Lasciate ogne speranza, voi chi’intrate. How did it come to this? At the height of his power in Hollywood in 1999, Adam Sandler founded his own production company as a way to continue making the movies he enjoys. Over the years his films have slowly morphed into a pariah on the landscape of big budget studio comedies, becoming thinly veiled excuses for lavish vacations. But do they truly represent the nadir in the career of one of comedy’s once-brightest stars? Are there any hidden or underrated gems? Is there such a thing as too few fart jokes? Will I retain any sense of sanity by the end of this? Join me and find out, as we venture to the Happy Valley.
How can a movie like Sandy Wexler be easily explained much less reviewed? The film belongs in the rarefied space throughout this series of an entry that’s surprisingly decent but still fits the mold of most of the films we’ve covered. The most fascinating aspect of the film, though, is that it may indicate a way to determine which version of Adam Sandler we’ll get.
I don’t know if anybody will ever crack the “Adam Sandler code,” in terms of what it takes for the actor to deliver a memorable performance or film. Is it as simple as pairing him with the right director and the right script? While almost all of his performances in non-Happy Madison films are markedly improved (primarily Punch-Drunk Love and The Meyerowitz Stories, also released on Netflix in the same year as this film), there are far too many we’ve covered to debunk that theory. Sandy Wexler is now the fourth collaboration between Sandler and Steven Brill — Little Nicky, Mr. Deeds, and The Do-Over are the other three — so it’s not as if Brill understands Sandler better than anybody else on the Happy Madison director payroll. (That would surely be Dennis Dugan, and we all know the fruits of their labor together.) Rather, the best Happy Madison-Sandler films can relate to Sandler’s personal investment in the material.
As previously discussed, Click was produced as Sandler was turning 40 and expecting his first child, so the film could be seen as a reflective look back on his relationship with his own father. Funny People was a way for him to meditate on his career and his contributions to popular culture. And Sandy Wexler can be seen as Sandler’s loving tribute to someone that has played an integral part in his own rise to fame and continued success in Hollywood.
The film represents one of the few biopics in the Happy Madison filmography and the only one that’s based, even satirically, on a real person. Sandler plays Wexler, a fictionalized version of Sandler’s real-life manager Sandy Wernick, who discovered Sandler before his Saturday Night Live days and helped cultivate his career.
Except for its framing device of a present-day star-studded gathering to honor its titular character, Sandy Wexler takes place in 1994. Sandy is introduced as managing a gang of misfits, including Nick Swardson as a daredevil, Kevin James as a ventriloquist and Jackie Sandler as a middling commercial actress. Wexler soon discovers Courtney Clarke (Jennifer Hudson, yet another actress in a Happy Madison film clearly going above and beyond the material) as a singer at a theme park. Sandy convinces her to sign with him and record an album, and the film follows their various misadventures and shenanigans together as Wexler clearly has no idea how to handle managing anyone with real talent. The film also tries to balance a will-they-or-won’t-they romantic subplot as Courtney and Sandy try not to mix business with pleasure. What is perhaps most remarkable about Sandy Wexler is that none of the story elements mentioned above are entirely successful or nuanced, but the film still manages to flourish in spite of itself.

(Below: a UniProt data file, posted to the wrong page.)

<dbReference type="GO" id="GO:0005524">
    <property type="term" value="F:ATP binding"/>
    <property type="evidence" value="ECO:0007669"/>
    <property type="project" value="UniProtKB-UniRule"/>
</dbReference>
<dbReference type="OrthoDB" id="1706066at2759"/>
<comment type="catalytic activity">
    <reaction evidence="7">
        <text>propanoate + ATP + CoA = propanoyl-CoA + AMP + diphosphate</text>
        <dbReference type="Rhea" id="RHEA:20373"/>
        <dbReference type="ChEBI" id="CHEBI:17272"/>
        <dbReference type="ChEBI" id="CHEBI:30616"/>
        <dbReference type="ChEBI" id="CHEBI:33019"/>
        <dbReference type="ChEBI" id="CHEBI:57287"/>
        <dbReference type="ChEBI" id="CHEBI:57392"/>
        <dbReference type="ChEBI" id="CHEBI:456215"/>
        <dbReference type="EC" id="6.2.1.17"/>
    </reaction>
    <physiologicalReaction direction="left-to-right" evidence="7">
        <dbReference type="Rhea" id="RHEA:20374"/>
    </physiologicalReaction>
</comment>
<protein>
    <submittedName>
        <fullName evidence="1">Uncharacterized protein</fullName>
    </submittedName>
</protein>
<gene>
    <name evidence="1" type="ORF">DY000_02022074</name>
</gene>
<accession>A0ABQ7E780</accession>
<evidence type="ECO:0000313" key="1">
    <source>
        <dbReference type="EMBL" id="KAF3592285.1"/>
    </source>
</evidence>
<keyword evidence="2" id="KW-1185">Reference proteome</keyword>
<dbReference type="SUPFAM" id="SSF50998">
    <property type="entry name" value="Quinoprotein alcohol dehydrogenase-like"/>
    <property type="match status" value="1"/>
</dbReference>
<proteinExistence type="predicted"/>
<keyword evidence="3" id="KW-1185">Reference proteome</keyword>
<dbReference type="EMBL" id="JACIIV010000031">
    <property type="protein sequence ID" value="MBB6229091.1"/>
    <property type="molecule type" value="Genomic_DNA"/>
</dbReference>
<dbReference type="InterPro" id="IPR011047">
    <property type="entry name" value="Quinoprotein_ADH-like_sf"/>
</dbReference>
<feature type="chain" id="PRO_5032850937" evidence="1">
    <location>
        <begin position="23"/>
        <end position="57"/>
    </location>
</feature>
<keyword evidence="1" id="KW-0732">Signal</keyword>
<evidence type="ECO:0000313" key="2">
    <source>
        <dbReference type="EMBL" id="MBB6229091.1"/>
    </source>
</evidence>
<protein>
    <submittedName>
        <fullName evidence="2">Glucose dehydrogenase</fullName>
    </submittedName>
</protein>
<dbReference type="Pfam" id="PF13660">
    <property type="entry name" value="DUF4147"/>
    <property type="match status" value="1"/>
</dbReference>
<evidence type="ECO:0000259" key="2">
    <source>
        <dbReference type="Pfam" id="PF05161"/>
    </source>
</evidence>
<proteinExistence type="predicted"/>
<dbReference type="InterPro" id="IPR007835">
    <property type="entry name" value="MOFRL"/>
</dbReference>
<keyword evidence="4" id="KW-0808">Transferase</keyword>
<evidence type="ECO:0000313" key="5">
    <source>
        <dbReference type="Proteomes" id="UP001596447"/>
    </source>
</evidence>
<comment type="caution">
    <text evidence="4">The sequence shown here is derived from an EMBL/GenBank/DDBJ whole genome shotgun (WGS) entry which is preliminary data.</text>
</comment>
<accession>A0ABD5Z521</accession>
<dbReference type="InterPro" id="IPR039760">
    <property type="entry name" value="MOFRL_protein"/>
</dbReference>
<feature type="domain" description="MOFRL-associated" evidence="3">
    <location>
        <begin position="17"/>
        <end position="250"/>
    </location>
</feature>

Few of the jokes and set-pieces could be placed at or near the best — or even the most memorable — of Sandler’s career. Sandler and Hudson have formidable chemistry together, but we’re not terribly invested in the romantic angle of their relationship. Sandler is much more committed to his performance than the majority of his roles lately, but I still wouldn’t rank it as the best of his offerings. Knowing that Sandler is a co-writer of the script (along with Dan Bulla and Paul Sado) when so many of the worst films of this series bear that same distinction makes Sandy Wexler even more mind boggling.
Sometimes an actor or director can crib his or her own personal experiences and stories and put that into a film. Sandler may not initially seem like the type to have many interesting personal stories to put onscreen, but Sandy Wexler improbably shows that when he’s personally and emotionally invested in the material, he can tap into a side of himself that can still surprise us all.
- “I’m Getting Paid How Much?!” Inexplicable Cameo Award: This film probably contains the most cameos of any Happy Madison film we’ll ever cover, even without the “wedding video interview” conceit. But since I was an unabashed “Weird Al” Yankovic fan in the early 1990s, he’s my pick here.
- Just Go With It – The Happy Madison Promise: I’ve touched on it before, but Sandler’s films have become inexplicably long at this stage in his career. At 131 minutes, this film is his longest outside of Funny People. Could it have been cut down to be more palatable? Absolutely, but somehow I didn’t mind the film’s running length as much as I have in earlier, shorter entries.
- Fart Joke Counter: None!
- The Walkout Test: I think this one’s a pass, but I don’t think it would be finished in one sitting.
- NEXT TIME: Stop me if you’ve heard this one before, but two former Saturday Night Live castmates team up, with one as the father of the bride in The Week Of.